Romney did that by not taking full advantage of his charitable deductions. In their joint return, he and his wife, Ann, listed $4.02 million in donations to charity last year — nearly 30 percent of their income — which substantially reduced their tax obligation. They claimed a deduction for only $2.25 million of those contributions.
Had the Romneys deducted all of their charitable donations, they would have paid about $467,000 less in taxes for an effective rate of 10.55 percent, according to an analysis by Rebecca Wilkins, a tax lawyer with the Citizens for Tax Justice. Romney can amend his returns at any point over the next three years to take advantage of the potential deductions.
If the Romneys had not taken any charitable deductions, their rate would have been 18.8 percent, said Wilkins, who studied the returns and used accounting software to determine their effective rates.
Friday’s disclosures followed months of political pressure on Romney, one of the richest Americans ever to win a major party’s nomination, to reveal more information about his personal fortune, which is estimated at $190 million to $250 million.
This comes at the end of a turbulent week for Romney’s campaign during which a leaked video showed the candidate, at a private fundraiser in May, dismissing the 47 percent of Americans who pay no income taxes. He said they were like “victims” and feel entitled to government handouts. “I’ll never convince them they should take personal responsibility and care for their lives,” he said.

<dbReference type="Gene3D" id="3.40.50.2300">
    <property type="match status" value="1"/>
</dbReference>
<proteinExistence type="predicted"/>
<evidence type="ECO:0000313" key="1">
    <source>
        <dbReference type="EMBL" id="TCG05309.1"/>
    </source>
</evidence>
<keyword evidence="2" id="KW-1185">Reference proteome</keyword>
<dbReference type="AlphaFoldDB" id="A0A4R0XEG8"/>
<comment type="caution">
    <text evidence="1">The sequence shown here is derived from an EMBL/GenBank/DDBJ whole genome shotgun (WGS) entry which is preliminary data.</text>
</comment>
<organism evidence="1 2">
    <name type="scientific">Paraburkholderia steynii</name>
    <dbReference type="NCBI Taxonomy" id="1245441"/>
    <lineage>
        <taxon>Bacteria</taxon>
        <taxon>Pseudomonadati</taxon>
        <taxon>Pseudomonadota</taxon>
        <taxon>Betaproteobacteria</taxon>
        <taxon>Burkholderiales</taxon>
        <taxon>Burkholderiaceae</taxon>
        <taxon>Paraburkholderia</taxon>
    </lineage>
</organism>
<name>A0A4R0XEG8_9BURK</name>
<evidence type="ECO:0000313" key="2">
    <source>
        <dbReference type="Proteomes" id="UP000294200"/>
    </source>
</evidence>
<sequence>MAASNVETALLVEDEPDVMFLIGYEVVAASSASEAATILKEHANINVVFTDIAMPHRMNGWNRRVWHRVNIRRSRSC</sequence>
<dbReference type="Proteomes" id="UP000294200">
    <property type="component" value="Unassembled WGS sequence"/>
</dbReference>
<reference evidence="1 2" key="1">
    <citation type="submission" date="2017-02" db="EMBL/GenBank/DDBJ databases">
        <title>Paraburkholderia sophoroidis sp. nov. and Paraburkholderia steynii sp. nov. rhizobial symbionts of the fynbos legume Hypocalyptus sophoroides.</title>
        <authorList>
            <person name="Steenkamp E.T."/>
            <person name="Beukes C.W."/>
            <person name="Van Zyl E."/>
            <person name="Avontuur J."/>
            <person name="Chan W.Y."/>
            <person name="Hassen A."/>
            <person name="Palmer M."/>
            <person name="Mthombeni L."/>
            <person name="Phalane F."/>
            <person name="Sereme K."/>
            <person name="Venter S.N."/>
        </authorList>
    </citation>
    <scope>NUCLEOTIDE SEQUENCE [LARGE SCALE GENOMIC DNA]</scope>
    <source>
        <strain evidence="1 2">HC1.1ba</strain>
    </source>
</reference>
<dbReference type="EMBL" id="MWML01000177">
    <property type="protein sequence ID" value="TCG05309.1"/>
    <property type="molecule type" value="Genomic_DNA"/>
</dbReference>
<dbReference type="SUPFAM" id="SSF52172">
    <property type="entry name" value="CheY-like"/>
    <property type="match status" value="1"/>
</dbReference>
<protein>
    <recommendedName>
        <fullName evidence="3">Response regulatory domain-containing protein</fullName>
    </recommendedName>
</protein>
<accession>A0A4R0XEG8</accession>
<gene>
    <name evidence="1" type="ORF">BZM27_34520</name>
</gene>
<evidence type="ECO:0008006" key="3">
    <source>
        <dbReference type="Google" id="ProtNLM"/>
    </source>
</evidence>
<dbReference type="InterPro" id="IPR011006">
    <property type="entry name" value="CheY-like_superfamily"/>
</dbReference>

Although Romney made good on his promise to release two years’ worth of tax returns — he released his 2010 filings in January — the disclosures are unlikely to silence his critics, including President Obama and his allies.
Romney’s 379-page 2011 returns show that he earned $6.8 million from capital gains and $3.6 million in interest. Romney earned about $190,000 in author and speaking fees, as well as $260,390 for sitting on the board of Marriott International.
None of his income was from wages. Capital gains are taxed at a flat rate of 15 percent, substantially lower than the 35 percent rate typically levied on the wages of those with the highest incomes.
Fred Goldberg, a former Internal Revenue Service commissioner, said in a statement released by Romney’s campaign that the couple “fully satisfied their responsibilities as taxpayers.”
“There is no indication or suggestion of any tax-motivated or aggressive tax planning activities,” Goldberg said.